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Six ways to prevent a dystopian future

Stephen Cousins

Unliveable spaces and deep social division will mark the future of cities unless urban planners adhere to six key principles, research by Landsec concludes

Landsec’s masterplan for the Buchanan Galleries new city district for Glasgow was designed with ‘resilience at its core’. It features a low carbon approach to materials, manufacture and construction and a focus on energy efficiency across all buildings.
Landsec’s masterplan for the Buchanan Galleries new city district for Glasgow was designed with ‘resilience at its core’. It features a low carbon approach to materials, manufacture and construction and a focus on energy efficiency across all buildings.

Landsec’s Shaping Successful Future Cities white paper maps out the possible scenarios cities will face over the coming 10-plus years, based on how decision-makers act today. It was developed in collaboration with strategic foresight consultancy The Future Laboratory with input from experts from, among others, Google and architectural practices BIG and dRMM.

At one end of the scale is a ‘worst-case’ scenario, where urban planning and construction have failed to address climate impacts, and inaction on issues around social cohesion has led to deepening divisions. At the other end, a ‘best-case‘ scenario sees people and the environment protected and a flourishing of the positive elements of urban life, such as cultural innovation and easy access to amenities.

These two possibilities informed the creation of six key ‘principles of urbanisation’, intended to give urban planners the best possible chance of achieving the best-case scenario, and avoiding the worst, over coming decades. They rank in order of urgency and are to be climate prepared, resilient, desirable, responsive, equitable and polycentric.

The six principles were developed based on an ‘outside-in’ review of existing forecast material, by Landsec's strategy team, followed by a process of ‘pressure-testing’ by a panel of experts, including representatives from Google, BIG, Futurecity, King’s College London, Urban Symbiotics, Jacobs, Urban Agenda and dRMM, using the recognised Delphi forecasting method.

The imperfections of city life should be celebrated, rather than addressed or ignored and equality must be prioritised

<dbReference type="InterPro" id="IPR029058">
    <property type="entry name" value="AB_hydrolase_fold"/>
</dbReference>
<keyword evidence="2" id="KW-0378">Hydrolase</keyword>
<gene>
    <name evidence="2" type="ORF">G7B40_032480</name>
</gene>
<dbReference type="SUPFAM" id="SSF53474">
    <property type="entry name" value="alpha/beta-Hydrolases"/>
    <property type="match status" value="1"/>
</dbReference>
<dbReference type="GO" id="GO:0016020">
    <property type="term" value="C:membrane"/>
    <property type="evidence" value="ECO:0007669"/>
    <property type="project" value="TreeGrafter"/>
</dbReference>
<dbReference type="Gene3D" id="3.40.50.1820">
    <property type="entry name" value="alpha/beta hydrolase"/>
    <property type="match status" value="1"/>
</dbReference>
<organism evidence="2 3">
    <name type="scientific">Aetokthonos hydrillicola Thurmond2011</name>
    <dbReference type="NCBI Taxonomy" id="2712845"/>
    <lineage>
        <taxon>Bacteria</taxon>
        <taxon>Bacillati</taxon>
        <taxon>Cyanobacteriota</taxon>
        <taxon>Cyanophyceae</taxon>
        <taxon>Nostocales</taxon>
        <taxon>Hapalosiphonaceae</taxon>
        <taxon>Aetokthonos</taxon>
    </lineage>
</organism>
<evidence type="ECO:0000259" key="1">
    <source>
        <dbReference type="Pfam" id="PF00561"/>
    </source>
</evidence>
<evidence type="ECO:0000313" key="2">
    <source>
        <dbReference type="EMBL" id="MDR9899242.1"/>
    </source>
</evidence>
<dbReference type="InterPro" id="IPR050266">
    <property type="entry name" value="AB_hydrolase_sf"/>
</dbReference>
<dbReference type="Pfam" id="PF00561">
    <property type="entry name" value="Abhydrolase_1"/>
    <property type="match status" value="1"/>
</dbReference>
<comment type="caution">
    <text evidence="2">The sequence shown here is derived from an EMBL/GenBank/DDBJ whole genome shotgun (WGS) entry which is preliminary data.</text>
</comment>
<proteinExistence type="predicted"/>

The most urgent principle, to be climate prepared, urges urban decision-makers to mandate the UN’s Sustainable development goals and make cities’ own net zero commitments mandatory. ‘The unknown’ should be factored into the heart of planning, with investment in modelling possible outcomes to prepare different routes of action.

‘Fundamentally, cities must adapt and reuse in a range of ways’, says the report, ‘from creating urban density and proximity, to providing fit-for-the-future infrastructure that protects and reverses environmental risks, to developing new means of local production.’

Behaviour change is also critical to success, says Urban Symbiotics director and co-founder Stephanie Edwards. ‘Whilst there tends to be a focus on top-down governance and infrastructure change, the key to enabling a city of the future is to create mass behaviour change and citizen-focused climate preparation and responsiveness.’

The second-ranking principle of being resilient puts a focus on creating ‘holistic infrastructure’ that can be adapted as lifestyle and technological change accelerates. Social infrastructure should enhance citizens’ ability to come together and help them collectively survive shocks, whether economic, climatic or health-related, says the report, emphasising the issue of urban loneliness.

It also urges cities to develop robust networks that provide the infrastructure for daily life, including food provision, healthcare, childcare and product delivery, to counter the vulnerability of international supply chains.

DRMM founding director Sadie Morgan comments: ‘The recent pandemic has had, and continues to have, a significant impact on our cities. Their ability to adapt and remain economically viable and attractive places to live is dependent on their resilience.’

The third most important principle, of being desirable, underlines the need to raise the standard for quality of life in cities in order to attract and retain residents, occupiers and investment. It says cities should focus on the human need for vibrancy, and offer unexpected and multicultural experiences.  The imperfections of city life should be ‘celebrated, rather than addressed or ignored’ and equality must be prioritised to increase the economic opportunities that pull people to cities.

The report warns that ‘humanity is at a crossroads’, with limited time to adapt and ensure that cities remain successful well into the future. ‘Failure to take action now,’ it concludes, ‘could result in a dystopian and problematic future where urban planning takes no heed of the environmental impact and social inequality worsens, with negative results for all.’


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